Application Techniques

Using EJB Session Beans to Control an Entity Bean's Transaction Scope

How to write an EJB application that uses session beans to control the transaction scope of one or more entity beans.

About this technique



Enterprise JavaBean Techniques


You'll learn about:

Related reading

See the part on developing Enterprise JavaBeans in the Programmer's Guide

Writing a session bean with bean-demarcated transactions   Top of page

To write a session bean with bean-demarcated transactions you:

Using the Java Transaction API   Top of page

At startup, the SilverStream Server creates a transaction object. This transaction object can be accessed via the container's context. (This context is passed to the session bean when it is instantiated.) If you save the context (in the setSessionContext() method) you can call the getUserTransaction() method to obtain the transaction object.

To begin a transaction, call:

  UserTransaction utx = null; 
  utx = m_context.getUserTransaction();   

For this example, the m_context is a SessionContext, and it was populated in the setSessionContext() method.

To commit a transaction, call:


To rollback a transaction, call:


A closer look at the BankDemo's transactional methods   Top of page

The following methods manage access to entity bean and wrap the bean within a transaction to limit database reads which might enhance performance:

The transferBetweenAccounts() method requires a transaction because the operation must be atomic.

Getting the session context

The m_context is declared in the declarations section as follows:

  protected SessionContext m_context; 

The setSessionContext() method looks like this:

  public void setSessionContext(javax.ejb.SessionContext 
     psessionContext) throws java.rmi.RemoteException 
     m_context = psessionContext; 

Doing a deposit

Here's how the depositToAccount() method begins, commits or rollsback a transaction.

  // Find the account record for the account number passed in to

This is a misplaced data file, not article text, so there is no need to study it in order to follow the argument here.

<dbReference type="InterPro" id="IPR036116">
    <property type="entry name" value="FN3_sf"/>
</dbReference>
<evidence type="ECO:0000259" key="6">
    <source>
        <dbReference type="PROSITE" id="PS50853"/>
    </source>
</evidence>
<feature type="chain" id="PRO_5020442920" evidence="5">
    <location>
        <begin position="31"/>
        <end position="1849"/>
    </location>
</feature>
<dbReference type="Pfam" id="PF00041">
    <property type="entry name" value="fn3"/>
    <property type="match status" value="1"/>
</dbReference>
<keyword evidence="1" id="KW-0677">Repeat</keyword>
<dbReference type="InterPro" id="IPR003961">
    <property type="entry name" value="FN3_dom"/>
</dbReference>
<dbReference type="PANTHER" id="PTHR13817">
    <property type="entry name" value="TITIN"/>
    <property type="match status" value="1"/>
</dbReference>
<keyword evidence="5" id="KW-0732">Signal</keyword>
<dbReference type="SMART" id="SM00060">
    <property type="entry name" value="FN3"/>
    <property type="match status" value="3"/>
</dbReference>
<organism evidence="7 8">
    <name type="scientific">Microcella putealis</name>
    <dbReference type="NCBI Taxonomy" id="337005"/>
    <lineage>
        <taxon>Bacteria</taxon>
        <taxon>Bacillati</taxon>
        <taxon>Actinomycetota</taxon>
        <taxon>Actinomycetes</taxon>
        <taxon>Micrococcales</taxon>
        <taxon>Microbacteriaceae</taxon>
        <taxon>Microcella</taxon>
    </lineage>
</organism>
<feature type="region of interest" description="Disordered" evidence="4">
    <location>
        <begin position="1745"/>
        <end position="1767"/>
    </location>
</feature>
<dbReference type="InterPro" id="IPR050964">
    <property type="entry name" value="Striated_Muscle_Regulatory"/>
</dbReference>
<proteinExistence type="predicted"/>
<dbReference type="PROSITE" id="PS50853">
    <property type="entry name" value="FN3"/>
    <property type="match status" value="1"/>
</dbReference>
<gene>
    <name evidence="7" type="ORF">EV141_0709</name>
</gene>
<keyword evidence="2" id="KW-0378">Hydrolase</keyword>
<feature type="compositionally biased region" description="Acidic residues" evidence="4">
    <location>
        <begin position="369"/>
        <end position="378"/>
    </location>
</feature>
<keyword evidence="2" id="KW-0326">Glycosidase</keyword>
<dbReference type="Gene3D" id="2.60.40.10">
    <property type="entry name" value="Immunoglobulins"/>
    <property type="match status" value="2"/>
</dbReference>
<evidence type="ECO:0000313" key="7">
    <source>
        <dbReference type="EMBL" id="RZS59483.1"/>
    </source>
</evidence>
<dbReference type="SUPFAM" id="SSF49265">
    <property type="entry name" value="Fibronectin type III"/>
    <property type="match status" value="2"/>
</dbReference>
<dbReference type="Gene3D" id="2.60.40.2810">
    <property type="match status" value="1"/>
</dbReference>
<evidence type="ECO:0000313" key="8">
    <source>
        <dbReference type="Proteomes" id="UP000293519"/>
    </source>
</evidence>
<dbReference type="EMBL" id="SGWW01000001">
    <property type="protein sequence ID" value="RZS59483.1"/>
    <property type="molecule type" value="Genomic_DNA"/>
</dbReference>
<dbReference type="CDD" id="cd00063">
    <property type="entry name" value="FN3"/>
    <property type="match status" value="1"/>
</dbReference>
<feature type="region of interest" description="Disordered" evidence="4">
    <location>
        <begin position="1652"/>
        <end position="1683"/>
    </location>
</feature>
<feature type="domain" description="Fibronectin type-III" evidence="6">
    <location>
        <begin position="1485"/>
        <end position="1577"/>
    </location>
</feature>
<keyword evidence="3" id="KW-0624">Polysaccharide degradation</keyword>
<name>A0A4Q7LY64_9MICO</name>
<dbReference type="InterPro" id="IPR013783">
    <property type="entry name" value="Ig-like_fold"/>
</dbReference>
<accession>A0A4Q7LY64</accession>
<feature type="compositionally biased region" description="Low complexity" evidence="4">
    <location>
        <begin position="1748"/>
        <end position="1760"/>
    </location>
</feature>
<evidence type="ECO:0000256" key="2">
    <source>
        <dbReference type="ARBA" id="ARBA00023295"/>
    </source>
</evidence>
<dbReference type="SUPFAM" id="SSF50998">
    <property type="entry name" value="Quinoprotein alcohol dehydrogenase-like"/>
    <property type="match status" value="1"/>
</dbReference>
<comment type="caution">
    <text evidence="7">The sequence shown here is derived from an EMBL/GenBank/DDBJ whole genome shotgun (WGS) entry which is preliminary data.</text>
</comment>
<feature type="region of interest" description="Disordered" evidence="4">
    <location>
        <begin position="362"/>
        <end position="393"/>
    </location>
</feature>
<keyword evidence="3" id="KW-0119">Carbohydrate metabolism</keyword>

//this method. 
  EBAccount ebAccount = null; 
  UserTransaction utx = null; 
  try { 
       utx = m_context.getUserTransaction();   
      EBAccountPrimaryKey pkAccount = new EBAccountPrimaryKey(); 
      pkAccount.m_account_number = psAccountNumber; 
      ebAccount = (EBAccount)     m_EBAccountHome.findByPrimaryKey(pkAccount); 
  // If we didn't find it, throw an exception. 
      if (ebAccount == null){ 
       String sErrorMessage = 
       throw new BankDemoException(sErrorMessage); 
  // This is where we call the EBAccount to make the deposit. 
      utx = null; 
     catch(Exception e) 
  // If we still have a value in utx, we need to roll it back. 
        if (utx != null) { 
          try { 
               utx = null;  
          catch (Exception excp) {} 
  // If it failed, just rethrow the exception thrown by the 
           throw new BankDemoException(e.toString()); 

Making sure the entity beans use the correct transaction context   Top of page

The container always manages an entity bean's participation in a transaction. You specify how the container handles a method by adding an entry in the deployment descriptor. At runtime, the container ensures that the methods are called within the correct transaction context based on the deployment descriptor entries.

BankDemo transaction attributes

For the BankDemo, we want the session bean to create the transaction context, and we want the entity beans to run within that context. We don't want the container to change the transaction context that the session bean has created. For this reason, we want all of the entity bean's methods to run using the Supported attribute. Using the Supported attribute will allow the container to call each method within the transaction of the caller's transaction context, that is, the SBBankATM's transaction context.

In SilverStream, you set these attributes by creating a Transaction Entry in the Application Assembly portion of the deployment descriptor shown here.

In SilverStream, all methods default to the Supports attribute, so you do not have to specify a Transaction Entry to use it. However, you might want to set it for documentation purposes.

    For more information on the transaction attributes, see section 11.6.2 of the EJB Specification.

Specifying session bean transaction management type   Top of page

The Property Inspector for the SBBankATMBean session bean shows this:

Understanding transaction scope and propagation

For container-demarcated transactions, the container makes sure that a specific method is always executed within the appropriate transaction context based on the deployment descriptor. In the BankDemo, all methods use the Supports transaction attribute. The following diagram shows how the Session Bean SBBankATMBean controls the transaction context and the container honors that control.

Reasons why you might want to use transactions

In SilverStream, there are two reasons that you might want to control transactions from a session bean:

Copyright © 2000, SilverStream Software, Inc. All rights reserved.